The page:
Efficiency Experts

Features - Equipment & Products

Within the last year, suppliers have introduced a number of new products designed to streamline recycling operations.

The economic downturn and the slimming of operating margins has made efficiency a foremost goal for many recyclers. Suppliers to the recycling industry have responded to this need in many cases, introducing new products and technology that can help recyclers maximize their productivity and performance.

On the following pages, Recycling Today has assembled some of the products and technologies that have been introduced to the recycling industry in roughly the last 12 months. These products represent a variety of equipment categories, from container loading systems to balers to material handling equipment to separation and sorting technology to size-reduction equipment. While the diversity of products is considerable, they share a common goal of helping to improve the operational efficiency of recycling operations.

Al-Jon Manufacturing, Ottumwa, Iowa, has introduced a container loading system that it says will “dramatically improve” an operation’s productivity and safety.

The 4020CLS container loader system is suitable for use with 20- or 40-foot containers, according to Al-jon. “Weighing 30,000 pounds heavier than our competitors, the Al-jon 4020CLS is built to last the most rugged applications,” says Curt Spry, Al-jon scrap sales manager.

The 4020CLS features a hopper that an operator loads with a material handler. A digital readout alerts the operator as to when the maximum weight has been loaded. Then, with a press of a remote button, the 4020CLS automatically loads the container. The tractor trailer remains stationary during the loading cycle.

More information is available at www.al-jon.com.

Anvil Attachments, Slaughter, La., has introduced the “Live Mount” line of scrap handling grapples. The primary advantage of grapples in the Live Mount line is that they do not require a costly material handling machine, according to Anvil. Users can use a standard excavator, removing the bucket and installing the Live Mount grapple. No welding or modification of the excavator is required.

The other advantage offered by the Live Mount grapple is that both sides of the unit are “live” and articulate, Anvil says. Typically such grapples require one side to be fixed to the machine, meaning there is only one “live” side, while some grapples featuring two live sides require an additional hydraulic circuit to move the “fixed” side of the grapple.

More information is available at www.anvilattachments.com or by calling (225) 654-8222.

Eriez, Erie, Pa., has introduced the P-Rex Scrap Drum. Tim Shuttleworth, Eriez president and CEO, says, “P-Rex enables better meatball recovery than ever before thought possible.”

According to a press release from Eriez, “Engineering breakthroughs give P-Rex the advantage in critical performance areas: superior edge-to-edge separation, no ‘transfer point’ drop in magnetic force and no decline in performance due to heat rise.”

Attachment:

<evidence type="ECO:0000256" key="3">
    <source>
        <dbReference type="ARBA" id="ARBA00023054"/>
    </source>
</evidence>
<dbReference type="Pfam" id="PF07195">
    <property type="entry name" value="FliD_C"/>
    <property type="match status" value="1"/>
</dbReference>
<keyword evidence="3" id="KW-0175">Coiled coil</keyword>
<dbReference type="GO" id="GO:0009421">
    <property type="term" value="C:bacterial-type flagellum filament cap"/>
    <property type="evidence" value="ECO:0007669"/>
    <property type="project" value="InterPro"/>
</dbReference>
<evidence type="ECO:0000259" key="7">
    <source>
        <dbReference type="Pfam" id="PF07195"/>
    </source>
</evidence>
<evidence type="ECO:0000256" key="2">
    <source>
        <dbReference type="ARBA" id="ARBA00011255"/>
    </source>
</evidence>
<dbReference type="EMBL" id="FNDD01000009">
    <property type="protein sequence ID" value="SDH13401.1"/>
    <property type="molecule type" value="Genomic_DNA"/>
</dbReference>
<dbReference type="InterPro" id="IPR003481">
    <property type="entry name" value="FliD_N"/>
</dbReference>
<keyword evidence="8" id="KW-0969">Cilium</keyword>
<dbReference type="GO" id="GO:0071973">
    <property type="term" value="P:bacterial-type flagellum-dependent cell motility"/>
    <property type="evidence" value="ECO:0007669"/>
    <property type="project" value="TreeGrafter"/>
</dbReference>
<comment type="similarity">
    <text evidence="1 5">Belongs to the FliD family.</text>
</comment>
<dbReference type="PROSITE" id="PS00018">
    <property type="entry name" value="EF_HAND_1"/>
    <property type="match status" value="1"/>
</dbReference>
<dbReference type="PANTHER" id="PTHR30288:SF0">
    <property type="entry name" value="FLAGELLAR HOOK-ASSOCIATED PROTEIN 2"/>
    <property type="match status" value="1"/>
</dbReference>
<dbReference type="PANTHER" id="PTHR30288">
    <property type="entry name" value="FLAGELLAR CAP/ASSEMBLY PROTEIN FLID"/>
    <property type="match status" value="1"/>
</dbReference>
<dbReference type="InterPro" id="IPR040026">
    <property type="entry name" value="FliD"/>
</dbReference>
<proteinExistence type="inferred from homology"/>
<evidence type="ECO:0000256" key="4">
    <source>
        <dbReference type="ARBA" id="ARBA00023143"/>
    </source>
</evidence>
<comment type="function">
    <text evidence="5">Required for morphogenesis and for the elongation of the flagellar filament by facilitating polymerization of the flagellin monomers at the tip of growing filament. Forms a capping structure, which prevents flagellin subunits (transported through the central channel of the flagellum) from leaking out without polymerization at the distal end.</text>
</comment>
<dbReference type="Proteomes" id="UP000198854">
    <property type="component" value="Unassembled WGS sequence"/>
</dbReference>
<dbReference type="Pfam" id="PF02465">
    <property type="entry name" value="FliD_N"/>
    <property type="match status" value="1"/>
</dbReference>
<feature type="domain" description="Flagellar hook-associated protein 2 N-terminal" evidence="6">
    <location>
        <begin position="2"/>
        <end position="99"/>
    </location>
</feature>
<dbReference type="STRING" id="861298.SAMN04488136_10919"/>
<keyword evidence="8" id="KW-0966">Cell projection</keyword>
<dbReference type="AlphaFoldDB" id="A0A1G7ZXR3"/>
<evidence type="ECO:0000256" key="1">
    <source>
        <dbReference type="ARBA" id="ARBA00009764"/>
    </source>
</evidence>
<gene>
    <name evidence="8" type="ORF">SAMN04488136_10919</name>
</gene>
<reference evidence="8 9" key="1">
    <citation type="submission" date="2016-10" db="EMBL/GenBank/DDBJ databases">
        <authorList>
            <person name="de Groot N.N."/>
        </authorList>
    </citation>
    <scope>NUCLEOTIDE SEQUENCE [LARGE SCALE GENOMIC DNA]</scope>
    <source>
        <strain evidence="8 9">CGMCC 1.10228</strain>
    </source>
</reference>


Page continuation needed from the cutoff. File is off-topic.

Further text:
The P-Rex uses a permanent magnet rather than an electromagnet, which extends to the edge of the drum, according to the company, providing wider and more efficient separation.

The P-Rex also offers transfer of ferrous material, flipping it from magnetic pole to magnetic pole to magnetic pole, for improved cleanliness and recovery, the company says.

According to Eriez, P-Rex drum magnets outperform electromagnetic drums by more than 20 percent in hot and cold conditions. More information is available at www.eriez.com.

The HLO 5543 horizontal baler from Harris, Peachtree City, Ga., features a compact footprint, which makes it well-suited for use in tight spaces.

The baler is designed to be powerful as well as energy friendly, according to Harris. It is suitable for processing OCC (old corrugated containers), ONP (old newspapers), PET (polyethylene terephthalate) and other plastics. The HLO 5543 is suitable for use in distribution centers or for conveyor-fed and air-fed trim applications, according to the manufacturer.

More information is available at www.harrisequip.com.

The German company Herbold has introduced a machine that can both shred and granulate. It combines a feed hopper, hydraulic ram and granulator and is designed to accept an intermittent feeding of large quantities of material without the risk of material jamming, Herbold says.

The high cutting frequency and grinding chamber’s design allow recyclers to transform a number of materials into finished products in a single step, according to the company. It also offers space savings, reduced maintenance costs and lower energy use than a two-machine system.

More information is available at www.herboldusa.net.

Javelin Manufacturing, based in Fort Wayne, Ind., has introduced an eddy current separator designed for the material recovery facility (MRF) market.

Javelin says its eddy current units are designed for ease of maintenance, with easy-access lubrication points, easy guard removal, a mechanical belt tensioning system and one-piece belt changes. Options include two- or three-split splitter box, vibratory feeders, controls and more, depending on the application.

The Javelin line includes specialized UBC (used beverage container) eddy currents as well as “higher performance” units for use in glass cleanup systems and electronic scrap recovery that are capable of capturing smaller nonferrous particles, according to the company.

More information is available at www.javelinmfg.com.

Kodiak Group, a Grayling, Mich.-based engineering and equipment company, has announced that its Metal-Miner separation system is available to the recycling industry.

Piston-actuated diverters sort and separate metals from an eddy current’s discharge waste stream. The Metal-Miner initiates with an inlet feeder to spread out the material over the full width of the vulcanized belt array. High-speed sensors then communicate with downstream diverters, made of wear-resistant material, to separate the desired materials, according to the company.